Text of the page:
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Plants of Economic Importance

Last updated over 2 years ago

  • 13205_88_88 Plantae > Euphorbiaceae

    Homalanthus nutans

    Mamala Tree

    The AIDS drug prostratin was developed from this plant as a result of leads obtained from Paul Cox's work in Samoa.

    References:
    Bennett, B.C. 2007. Chapter 3. Twenty-five Important Plant Families. B.C. Bennett, editor. UNESCO Encyclopedia of Life Support Systems. http://eolss.net.

    Sort value: Euphorbiaceae

  • 01318_88_88 Plantae > Euphorbiaceae

    Croton lechleri

    Dragon's Blood

    Croton lecheri is medically important to many indigenous people of South America. The sap is used in traditional South American medicine, both internally and externally, to treat a variety of ailments including: cancer, flesh wounds, fractures, hemorrhoids, intestinal fevers, inflamed or infect gums, as an anti-viral for respiratory and stomach viruses, HIV, in vaginal baths before and after childbirth, as a vaginal douche, for hemorrhaging after childbirth, for skin disorders, and for mouth, throat, intestinal and stomach ulcers. Much scientific investigation into the efficacy of C. lecheri sap was done from the mid-1990s to the early 2000s and pharmaceutical patents have since been taken out on related and derivative products.

    References:
    • James A. Duke, 1997 "The Green Pharmacy: New Discoveries in Herbal Remedies for Common Diseases and Conditions from the World's Foremost Authority on Healing Herbs." Rodale.
    • Leslie Taylor. 2005. "The Healing Power of Rainforest Herbs: A Guide to Understanding and Using Herbal Medicinals." Square One Publishers.
    • Bennett, B.C. 2007. Chapter 3. Twenty-five Important Plant Families. B.C. Bennett, editor. UNESCO Encyclopedia of Life Support Systems. http://eolss.net.

    Sort value: Euphorbiaceae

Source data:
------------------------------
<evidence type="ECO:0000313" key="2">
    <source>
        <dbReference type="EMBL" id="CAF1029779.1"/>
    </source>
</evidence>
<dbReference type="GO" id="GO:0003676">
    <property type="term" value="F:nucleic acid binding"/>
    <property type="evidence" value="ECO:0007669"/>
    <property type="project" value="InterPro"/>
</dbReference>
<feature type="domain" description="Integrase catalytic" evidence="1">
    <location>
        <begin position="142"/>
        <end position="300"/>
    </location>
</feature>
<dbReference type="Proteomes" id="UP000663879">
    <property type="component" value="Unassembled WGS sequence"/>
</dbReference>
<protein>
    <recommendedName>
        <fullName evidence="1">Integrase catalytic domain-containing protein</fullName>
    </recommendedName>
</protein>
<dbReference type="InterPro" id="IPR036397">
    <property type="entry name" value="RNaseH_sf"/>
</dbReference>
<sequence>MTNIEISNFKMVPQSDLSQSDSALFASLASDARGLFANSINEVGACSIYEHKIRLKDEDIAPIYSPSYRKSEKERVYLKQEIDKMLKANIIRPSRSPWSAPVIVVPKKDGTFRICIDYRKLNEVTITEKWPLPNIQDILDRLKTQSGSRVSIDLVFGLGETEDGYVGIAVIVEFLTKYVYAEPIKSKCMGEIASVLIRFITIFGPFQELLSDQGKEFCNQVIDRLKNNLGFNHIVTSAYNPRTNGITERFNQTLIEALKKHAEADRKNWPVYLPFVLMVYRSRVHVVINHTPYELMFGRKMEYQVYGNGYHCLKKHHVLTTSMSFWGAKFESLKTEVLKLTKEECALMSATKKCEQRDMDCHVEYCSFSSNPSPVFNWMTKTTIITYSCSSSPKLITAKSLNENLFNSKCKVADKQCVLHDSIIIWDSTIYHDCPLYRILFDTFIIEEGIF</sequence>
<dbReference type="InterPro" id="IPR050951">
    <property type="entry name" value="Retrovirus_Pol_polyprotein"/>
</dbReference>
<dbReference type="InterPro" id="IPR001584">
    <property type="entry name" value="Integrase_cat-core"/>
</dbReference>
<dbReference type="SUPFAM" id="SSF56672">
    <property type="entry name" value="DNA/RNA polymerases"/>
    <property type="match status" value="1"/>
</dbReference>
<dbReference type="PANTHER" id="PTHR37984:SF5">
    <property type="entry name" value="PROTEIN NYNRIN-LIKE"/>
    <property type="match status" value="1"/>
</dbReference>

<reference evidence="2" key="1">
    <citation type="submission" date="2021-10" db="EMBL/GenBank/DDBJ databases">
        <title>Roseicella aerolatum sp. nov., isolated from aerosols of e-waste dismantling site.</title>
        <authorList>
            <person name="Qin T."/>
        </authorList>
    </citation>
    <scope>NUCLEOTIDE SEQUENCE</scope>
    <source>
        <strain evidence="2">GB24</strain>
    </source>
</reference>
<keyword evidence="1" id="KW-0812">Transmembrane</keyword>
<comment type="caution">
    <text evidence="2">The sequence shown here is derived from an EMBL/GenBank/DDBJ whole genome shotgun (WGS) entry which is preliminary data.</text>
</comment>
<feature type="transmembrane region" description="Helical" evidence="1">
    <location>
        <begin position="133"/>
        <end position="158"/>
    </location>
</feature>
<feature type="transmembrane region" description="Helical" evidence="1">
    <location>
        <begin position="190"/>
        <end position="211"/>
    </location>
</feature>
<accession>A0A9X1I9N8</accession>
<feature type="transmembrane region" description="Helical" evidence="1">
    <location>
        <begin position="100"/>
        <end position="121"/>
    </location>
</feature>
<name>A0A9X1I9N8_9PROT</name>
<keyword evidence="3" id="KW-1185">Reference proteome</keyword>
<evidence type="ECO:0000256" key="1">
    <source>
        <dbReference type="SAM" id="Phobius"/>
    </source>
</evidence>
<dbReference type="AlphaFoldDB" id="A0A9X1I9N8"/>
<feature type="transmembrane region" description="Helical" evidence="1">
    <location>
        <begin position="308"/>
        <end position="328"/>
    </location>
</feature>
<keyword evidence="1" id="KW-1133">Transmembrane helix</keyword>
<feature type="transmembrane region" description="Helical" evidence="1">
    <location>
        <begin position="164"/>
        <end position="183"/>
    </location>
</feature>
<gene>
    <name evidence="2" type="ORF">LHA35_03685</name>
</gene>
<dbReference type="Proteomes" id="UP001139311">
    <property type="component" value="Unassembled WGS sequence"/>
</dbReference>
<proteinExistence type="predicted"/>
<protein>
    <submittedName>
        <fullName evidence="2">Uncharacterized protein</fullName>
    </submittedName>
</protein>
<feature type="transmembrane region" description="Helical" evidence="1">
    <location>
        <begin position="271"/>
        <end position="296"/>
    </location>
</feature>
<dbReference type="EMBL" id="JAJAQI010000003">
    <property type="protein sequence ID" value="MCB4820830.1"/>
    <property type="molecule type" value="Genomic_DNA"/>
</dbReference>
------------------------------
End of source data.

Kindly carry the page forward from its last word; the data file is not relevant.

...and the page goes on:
• 70375_88_88 Plantae > Fabaceae

    Glycine max

    Soybean

    Soybean seeds furnish one of the world's most important sources of oil and protein. Unripe seeds are eaten as vegetable and dried seeds eaten whole, split or sprouted. Processed they give soy milk, a valuable protein supplement in infant feeding which also provides curds and cheese. Soy sauce made from the mature fermented beans, and soy is an ingredient in other sauces.

    Source: James A. Duke. 1983. Handbook of Energy Crops. unpublished: Glycine max (L.) Merr.

    Sort value: Fabaceae

  • 53279_88_88 cellular organisms > Fabaceae

    Mimosoideae

    The species with in the Igna tribe of Mimosoideae are tree legumes that are cultivated for their edible fruit.

    References:
    Bennett, B.C. 2007. Chapter 3. Twenty-five Important Plant Families. B.C. Bennett, editor. UNESCO Encyclopedia of Life Support Systems. http://eolss.net.

    Sort value: Fabaceae

  • 16797_88_88 Plantae > Fabaceae

    Phaseolus

    Bean

    Many species of this genus yield commonly eaten beans, a significant source of non-animal protein for humans. Commonly eaten species include: P. acutifolius, P. coccineus, P. lunatus and P. vulgaris.

    References:
    Bennett, B.C., 2007. Twenty-Five Economically Important Plant Families.

    Sort value: Fabaceae (Leguminosae)

  • 00153_88_88 Plantae > Poaceae

    Secale cereale

    Cereal Rye

    Cereal rye is cultivated for the grain, used to make flour, the importance of which is second only to wheat. Canadian and United States whiskies are made mainly from rye. Roasted grains substitute for coffee. Grains mixed with others are used for livestock feed. As pasturage, crop grazed fall or spring and then allowed to head-out and mature. Probably native to southwestern Asia, but now widely cultivated in the temperate regions of the world. Grown in every state in the United States, often where conditions are unfavorable for wheat.

    Source: James A. Duke. 1983. Handbook of Energy Crops. unpublished: Secale cereale L.

    Sort value: Poaceae

  • 28174_88_88

    What do we eat?

    14 items; maintained by Eating biodiversity

  • 16996_88_88 Plantae > Asparagaceae

    Agave tequilana F. A. C. Weber

    Blue Agave

    Agave tequilana, or Blue Agave, is the only species of agave that can be used to produce Tequila certified by the Mexican government. According to the Tequila Regulatory Council of Mexico, a distilled alcoholic spirit must be made from at least 51% Blue Agave to be recognized as Tequila under the Norma Oficial Mexicana (NOM-006-SCFI-2012). Pure Tequila must be made from 100% Blue Agave (NOM-006-SCFI-2012).

    See "Detail" tab on species page to read more.

    References:
    Centro de Información de la Dirección General de Normas de la Secretaría de Economía (2012) NOM-006-SCFI-2012. Catálogo de Normas Oficiales Mexicanas.
  • 20709_88_88 Plantae > Asteraceae

    Dahlia

    Dahlia